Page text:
Objective: Preoperative localization of the Adamkiewicz artery and its segmental supplier in advance of thoracic aortic aneurysm (TAA) and thoracoabdominal aortic aneurysm (TAAA) repair is proposed to be useful to prevent postoperative paraplegia. The diagnostic potential of magnetic resonance angiography (MRA) and computed tomography angiography (CTA) was evaluated for the preoperative localization of the Adamkiewicz artery in white TAAA patients.
Methods: Thirty-nine consecutive patients with a TAA(A) scheduled for elective open surgical aortic repair preoperatively underwent MRA and CTA. Objective image quality was assessed by measuring the signal-to-noise ratio and contrast-to-noise ratio of the Adamkiewicz artery and was related to patient thickness. Two independent observers scored the location of the Adamkiewicz artery and the subjective image quality of vessel-background contrast of the Adamkiewicz artery, image noise, spinal cord tissue enhancement, epidural venous enhancement, and overall image quality.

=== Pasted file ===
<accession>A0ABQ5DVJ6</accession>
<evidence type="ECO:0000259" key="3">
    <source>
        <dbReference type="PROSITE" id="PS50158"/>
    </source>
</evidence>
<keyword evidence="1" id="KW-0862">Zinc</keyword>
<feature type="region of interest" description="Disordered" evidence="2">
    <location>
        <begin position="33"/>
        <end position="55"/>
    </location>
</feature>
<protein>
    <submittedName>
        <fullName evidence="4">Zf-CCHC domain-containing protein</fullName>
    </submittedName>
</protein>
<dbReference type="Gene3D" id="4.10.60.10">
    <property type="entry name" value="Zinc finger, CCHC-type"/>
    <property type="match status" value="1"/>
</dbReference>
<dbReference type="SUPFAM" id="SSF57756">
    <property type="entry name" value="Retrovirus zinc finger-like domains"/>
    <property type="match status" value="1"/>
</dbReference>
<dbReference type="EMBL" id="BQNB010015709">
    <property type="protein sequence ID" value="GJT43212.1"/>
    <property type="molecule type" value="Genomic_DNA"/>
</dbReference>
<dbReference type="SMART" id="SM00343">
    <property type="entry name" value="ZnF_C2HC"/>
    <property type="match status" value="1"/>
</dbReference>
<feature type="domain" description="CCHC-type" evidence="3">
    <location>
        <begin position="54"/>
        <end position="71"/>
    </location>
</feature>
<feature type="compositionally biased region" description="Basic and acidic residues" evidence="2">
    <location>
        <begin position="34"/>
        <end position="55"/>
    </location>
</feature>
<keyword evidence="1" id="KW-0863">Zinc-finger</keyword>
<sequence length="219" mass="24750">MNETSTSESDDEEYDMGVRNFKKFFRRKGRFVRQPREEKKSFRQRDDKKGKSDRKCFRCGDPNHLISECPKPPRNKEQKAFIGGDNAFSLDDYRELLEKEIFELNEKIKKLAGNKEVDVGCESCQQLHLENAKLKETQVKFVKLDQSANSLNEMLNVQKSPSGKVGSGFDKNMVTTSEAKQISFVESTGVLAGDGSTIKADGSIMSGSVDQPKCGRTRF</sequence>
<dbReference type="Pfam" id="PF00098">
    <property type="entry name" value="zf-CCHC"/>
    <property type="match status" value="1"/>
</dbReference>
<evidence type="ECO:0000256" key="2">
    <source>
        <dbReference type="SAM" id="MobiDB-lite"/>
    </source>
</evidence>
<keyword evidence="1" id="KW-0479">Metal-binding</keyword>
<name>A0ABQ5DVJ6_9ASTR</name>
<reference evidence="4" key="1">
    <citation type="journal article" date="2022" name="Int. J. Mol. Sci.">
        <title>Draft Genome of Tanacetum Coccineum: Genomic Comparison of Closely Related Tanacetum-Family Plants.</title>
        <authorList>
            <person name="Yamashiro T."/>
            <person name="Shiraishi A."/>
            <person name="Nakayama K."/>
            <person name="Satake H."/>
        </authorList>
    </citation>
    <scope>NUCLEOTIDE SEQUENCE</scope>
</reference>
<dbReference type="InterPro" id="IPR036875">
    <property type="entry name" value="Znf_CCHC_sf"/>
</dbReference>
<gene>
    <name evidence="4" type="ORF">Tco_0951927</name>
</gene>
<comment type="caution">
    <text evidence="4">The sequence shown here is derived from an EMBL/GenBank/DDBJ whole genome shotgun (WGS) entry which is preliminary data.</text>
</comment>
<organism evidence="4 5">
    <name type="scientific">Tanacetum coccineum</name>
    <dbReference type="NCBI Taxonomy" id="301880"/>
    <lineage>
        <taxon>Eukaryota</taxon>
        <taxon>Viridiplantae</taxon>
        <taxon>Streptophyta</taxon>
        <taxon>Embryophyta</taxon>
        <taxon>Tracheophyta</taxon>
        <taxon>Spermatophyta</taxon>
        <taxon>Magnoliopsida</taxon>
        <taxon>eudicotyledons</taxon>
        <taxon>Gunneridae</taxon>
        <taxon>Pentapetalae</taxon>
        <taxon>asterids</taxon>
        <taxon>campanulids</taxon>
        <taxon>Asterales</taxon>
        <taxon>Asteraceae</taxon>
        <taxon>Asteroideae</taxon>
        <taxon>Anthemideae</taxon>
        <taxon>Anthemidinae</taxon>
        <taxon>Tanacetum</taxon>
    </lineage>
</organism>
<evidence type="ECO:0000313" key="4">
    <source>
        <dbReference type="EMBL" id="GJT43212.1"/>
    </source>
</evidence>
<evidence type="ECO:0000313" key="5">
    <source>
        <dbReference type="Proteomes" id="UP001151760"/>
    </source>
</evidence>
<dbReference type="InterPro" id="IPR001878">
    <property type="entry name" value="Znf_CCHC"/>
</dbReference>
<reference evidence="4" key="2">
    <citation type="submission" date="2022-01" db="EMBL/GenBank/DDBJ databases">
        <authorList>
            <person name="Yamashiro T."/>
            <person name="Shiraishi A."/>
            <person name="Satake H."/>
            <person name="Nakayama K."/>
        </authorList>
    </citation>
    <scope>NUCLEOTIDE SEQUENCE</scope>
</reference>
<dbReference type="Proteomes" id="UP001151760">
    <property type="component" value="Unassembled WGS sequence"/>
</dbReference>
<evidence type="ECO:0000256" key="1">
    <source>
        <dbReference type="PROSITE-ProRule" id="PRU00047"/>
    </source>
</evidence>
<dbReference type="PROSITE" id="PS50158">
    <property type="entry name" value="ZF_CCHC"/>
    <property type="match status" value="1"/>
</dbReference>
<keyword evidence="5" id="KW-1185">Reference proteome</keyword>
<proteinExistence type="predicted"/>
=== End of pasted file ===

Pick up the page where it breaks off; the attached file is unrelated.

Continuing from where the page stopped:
Results: Average detection rate for Adamkiewicz artery localization was 71% (67% to 74%) for CTA and 97% (94% to 100%) for MRA. Interobserver agreement was 82% for CTA and 94% for MRA. Signal-to-noise ratio was significantly higher (P < .001) and contrast-to-noise ratio was significantly (P < .001) lower for CTA than for MRA. Contrast of the Adamkiewicz artery (P < .001) and overall image quality (P < .004) were judged to be significantly better for MRA. Spinal cord tissue enhancement was judged stronger at CTA (P < .03), with significantly less epidural venous enhancement (P < .001). No significant difference was found in image noise. Signal-to-noise and contrast-to-noise decreased significantly (P < .001) with increasing patient thickness for CTA but not for MRA.
Conclusions: Localization of the Adamkiewicz artery in white TAAA patients is possible with both CTA and MRA. Compared with CTA, MRA is more favorable because of the higher Adamkiewicz artery detection rate, the higher contrast-to-noise ratio, and its independence of patient thickness.